'Small flame' ignited Canada's Vincent Lapointe through acquittal on doping charge

Laurence Vincent Lapointe credits a "weird little flame" inside her for helping her stay strong when it looked like her Olympic dreams would be dashed.

11-time world champ won case after showing failed test caused by ex-boyfriend

Canoeist Laurence Vincent Lapointe smiles as she speaks during the news conference where she was cleared by an anti-doping panel and allowed to return to competition and training. (Graham Hughes/The Canadian PRess)

Laurence Vincent Lapointe credits a "weird little flame" inside her for helping her stay strong when it looked like her Olympic dreams would be dashed.

The star Canadian canoeist faced a four-year ban and could have missed her event's Olympic debut in Tokyo after testing positive for the steroid-like substance Ligandrol last July.

However, the 11-time world champ won her case last week after persuading a tribunal that the test was caused by bodily fluid contamination from her then-boyfriend. The decision by the anti-doping panel, convened by the International Canoe Federation, allowed her to return to training and competition.

Speaking Wednesday on a conference call, Vincent Lapointe recalled how she refocused her energy at a retreat last October. At the time, things looked dim as she was searching for answers.

"I felt like I had this small flame come up and just stay strong within me," she said. "That told me that I'm going this year to the Olympics and that's why I'm going to win. Even though I had no reason to think that and no idea where the confirmation could have come from, in my mind and in my heart, I felt it.

"I was like, 'I've got to keep believing in that.' Even though I had no ideas, I really tried to keep believing."

WATCH | Vincent Lapointe explains ex-boyfriend's role in failed test:

Laurence Vincent Lapointe explains how she discovered her ex-boyfriend was source of her positive test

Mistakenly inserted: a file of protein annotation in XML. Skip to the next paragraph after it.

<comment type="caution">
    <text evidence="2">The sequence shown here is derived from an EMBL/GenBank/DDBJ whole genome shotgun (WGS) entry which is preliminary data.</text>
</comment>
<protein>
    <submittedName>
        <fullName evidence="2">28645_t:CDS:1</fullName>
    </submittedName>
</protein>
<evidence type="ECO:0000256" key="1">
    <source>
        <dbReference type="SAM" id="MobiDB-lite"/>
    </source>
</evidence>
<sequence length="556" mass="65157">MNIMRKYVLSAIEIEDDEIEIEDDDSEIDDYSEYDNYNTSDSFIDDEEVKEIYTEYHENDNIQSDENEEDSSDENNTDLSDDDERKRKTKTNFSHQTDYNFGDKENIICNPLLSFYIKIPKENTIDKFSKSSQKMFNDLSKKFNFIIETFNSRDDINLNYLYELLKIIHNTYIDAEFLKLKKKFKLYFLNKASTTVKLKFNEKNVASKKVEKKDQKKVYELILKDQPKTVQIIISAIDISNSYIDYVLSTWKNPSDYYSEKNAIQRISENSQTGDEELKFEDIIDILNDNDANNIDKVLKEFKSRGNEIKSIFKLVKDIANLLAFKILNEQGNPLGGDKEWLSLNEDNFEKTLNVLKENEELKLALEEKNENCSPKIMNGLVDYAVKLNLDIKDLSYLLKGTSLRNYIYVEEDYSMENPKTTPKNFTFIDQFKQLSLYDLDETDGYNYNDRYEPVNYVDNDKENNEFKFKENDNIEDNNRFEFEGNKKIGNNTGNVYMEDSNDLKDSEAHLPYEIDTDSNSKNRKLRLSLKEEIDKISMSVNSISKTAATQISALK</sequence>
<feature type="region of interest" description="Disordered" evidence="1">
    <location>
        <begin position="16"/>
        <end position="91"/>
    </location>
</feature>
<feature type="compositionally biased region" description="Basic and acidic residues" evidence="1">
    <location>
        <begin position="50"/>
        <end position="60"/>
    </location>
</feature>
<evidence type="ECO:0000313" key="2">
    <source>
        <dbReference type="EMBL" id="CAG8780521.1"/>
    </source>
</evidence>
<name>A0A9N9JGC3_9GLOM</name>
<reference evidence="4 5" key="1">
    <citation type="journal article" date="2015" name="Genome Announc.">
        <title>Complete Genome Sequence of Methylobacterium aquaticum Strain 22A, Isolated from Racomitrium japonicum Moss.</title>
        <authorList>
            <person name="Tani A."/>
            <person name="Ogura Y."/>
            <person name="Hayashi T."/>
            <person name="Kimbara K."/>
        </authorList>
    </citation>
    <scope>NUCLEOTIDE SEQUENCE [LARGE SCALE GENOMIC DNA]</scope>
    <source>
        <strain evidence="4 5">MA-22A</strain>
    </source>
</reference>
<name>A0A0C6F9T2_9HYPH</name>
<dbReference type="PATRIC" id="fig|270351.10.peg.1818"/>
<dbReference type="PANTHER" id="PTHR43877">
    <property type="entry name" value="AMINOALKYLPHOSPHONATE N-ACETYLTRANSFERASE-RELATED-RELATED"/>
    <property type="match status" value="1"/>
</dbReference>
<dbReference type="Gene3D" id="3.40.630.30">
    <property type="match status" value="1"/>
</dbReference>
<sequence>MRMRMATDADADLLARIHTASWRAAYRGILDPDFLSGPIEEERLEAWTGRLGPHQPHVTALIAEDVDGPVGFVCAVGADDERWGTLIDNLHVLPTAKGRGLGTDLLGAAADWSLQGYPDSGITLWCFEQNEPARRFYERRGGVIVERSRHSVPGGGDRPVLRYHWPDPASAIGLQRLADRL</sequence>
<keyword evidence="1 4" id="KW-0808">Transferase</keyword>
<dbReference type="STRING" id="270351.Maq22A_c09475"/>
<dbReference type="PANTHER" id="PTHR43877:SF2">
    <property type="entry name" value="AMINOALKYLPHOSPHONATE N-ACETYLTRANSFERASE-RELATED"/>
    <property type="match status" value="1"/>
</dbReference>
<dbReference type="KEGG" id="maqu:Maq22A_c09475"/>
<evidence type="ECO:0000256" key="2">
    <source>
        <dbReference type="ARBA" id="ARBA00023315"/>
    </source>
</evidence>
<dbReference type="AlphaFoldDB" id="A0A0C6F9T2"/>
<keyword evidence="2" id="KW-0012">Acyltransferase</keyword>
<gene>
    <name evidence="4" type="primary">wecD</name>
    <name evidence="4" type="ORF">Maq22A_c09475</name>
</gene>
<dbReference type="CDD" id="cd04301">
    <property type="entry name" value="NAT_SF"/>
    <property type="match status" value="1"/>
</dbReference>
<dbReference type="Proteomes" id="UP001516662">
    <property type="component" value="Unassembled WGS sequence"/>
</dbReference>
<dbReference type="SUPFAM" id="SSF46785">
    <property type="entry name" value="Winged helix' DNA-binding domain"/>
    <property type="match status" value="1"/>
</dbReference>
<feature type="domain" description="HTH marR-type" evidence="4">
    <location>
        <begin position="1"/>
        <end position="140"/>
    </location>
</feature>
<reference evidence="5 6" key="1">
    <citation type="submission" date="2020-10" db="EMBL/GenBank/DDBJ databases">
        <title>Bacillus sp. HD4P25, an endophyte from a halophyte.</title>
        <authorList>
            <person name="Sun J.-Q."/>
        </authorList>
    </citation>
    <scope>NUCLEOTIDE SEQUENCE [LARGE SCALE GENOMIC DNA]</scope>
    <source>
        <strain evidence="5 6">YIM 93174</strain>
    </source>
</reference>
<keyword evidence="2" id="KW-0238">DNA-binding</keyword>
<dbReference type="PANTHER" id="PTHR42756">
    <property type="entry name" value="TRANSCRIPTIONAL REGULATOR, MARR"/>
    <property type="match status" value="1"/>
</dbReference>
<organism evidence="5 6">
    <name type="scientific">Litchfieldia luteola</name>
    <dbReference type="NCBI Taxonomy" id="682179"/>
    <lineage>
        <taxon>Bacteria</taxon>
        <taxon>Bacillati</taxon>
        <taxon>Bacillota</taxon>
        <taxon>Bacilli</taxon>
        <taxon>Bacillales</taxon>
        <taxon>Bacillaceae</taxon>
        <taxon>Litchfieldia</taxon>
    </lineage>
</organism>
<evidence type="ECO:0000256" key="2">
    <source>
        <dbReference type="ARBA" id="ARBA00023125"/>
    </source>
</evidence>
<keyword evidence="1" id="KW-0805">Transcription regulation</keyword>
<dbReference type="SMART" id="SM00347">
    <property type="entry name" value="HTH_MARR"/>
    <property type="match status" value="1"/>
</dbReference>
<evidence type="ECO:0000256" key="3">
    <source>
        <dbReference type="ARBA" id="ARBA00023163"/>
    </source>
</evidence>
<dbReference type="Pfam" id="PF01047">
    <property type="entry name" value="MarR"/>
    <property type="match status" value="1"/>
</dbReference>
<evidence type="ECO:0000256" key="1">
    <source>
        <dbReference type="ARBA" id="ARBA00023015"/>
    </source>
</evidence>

3 years ago
Duration 3:24
After being shocked by testing positive for a banned substance, Vincent Lapointe had to determine the source to save her Olympic dream.

Now free to fully focus on getting back in top form ahead of Tokyo qualifiers, the 27-year-old from Trois-Rivieres, Que., is thrilled to be training with the national team in Melbourne, Fla.

"It was really, really good for me to be with them again," she said. "It feels like coming back home. Mentally it was a challenging week but it was a good week.

"Also physically it's not always easy, but I'm doing my best and I love it."

In the end, a hair sample from her ex-boyfriend along with a product test helped them find the source of trace amounts of the substance in her system, her lawyer said last week.

The panel accepted evidence which supported that Vincent Lapointe was the victim of third-party contamination. She has said she gets her products from the National Team Training Centre.

WATCH | Family first for Vincent Lapointe:

For Laurence Vincent Lapointe, family comes first

3 years ago
Duration 3:06
Laurence Vincent Lapointe, from Trois-Rivières, Quebec, says growing up in the small town was like having a big family.

Ligandrol, used to treat conditions such as muscle wasting and osteoporosis, is on WADA's list of banned substances because it has an anabolic steroid effect.

Vincent Lapointe said her ex-boyfriend didn't think the unnamed product contained banned substances but he didn't do a thorough check. She added that he believed it would help with performance recovery.

"From what I know the product was not supposed to contain Ligandrol, but it was still something sketchy I would say," she said. "He did not really check and didn't think ahead.

"He got it, he took it and I got contaminated."

Vincent Lapointe was provisionally suspended after an out-of-competition doping test on July 29.

She missed the 2019 ICF canoe sprint world championships, which doubled as an Olympic selection event, due to suspension. Vincent Lapointe can still qualify for the Games at qualifiers this spring.

"Even days when I'm uncertain about my level or uncertain about what I'm doing, I'm still very positive," she said. "My coach is also very confident that I will get back to my level. Not in like four months, but he thinks it's going to be within a month.

"Maybe not my peak level but at least my base level. So I'm confident. I think it's going to come back and I'm not scared of working to get there."


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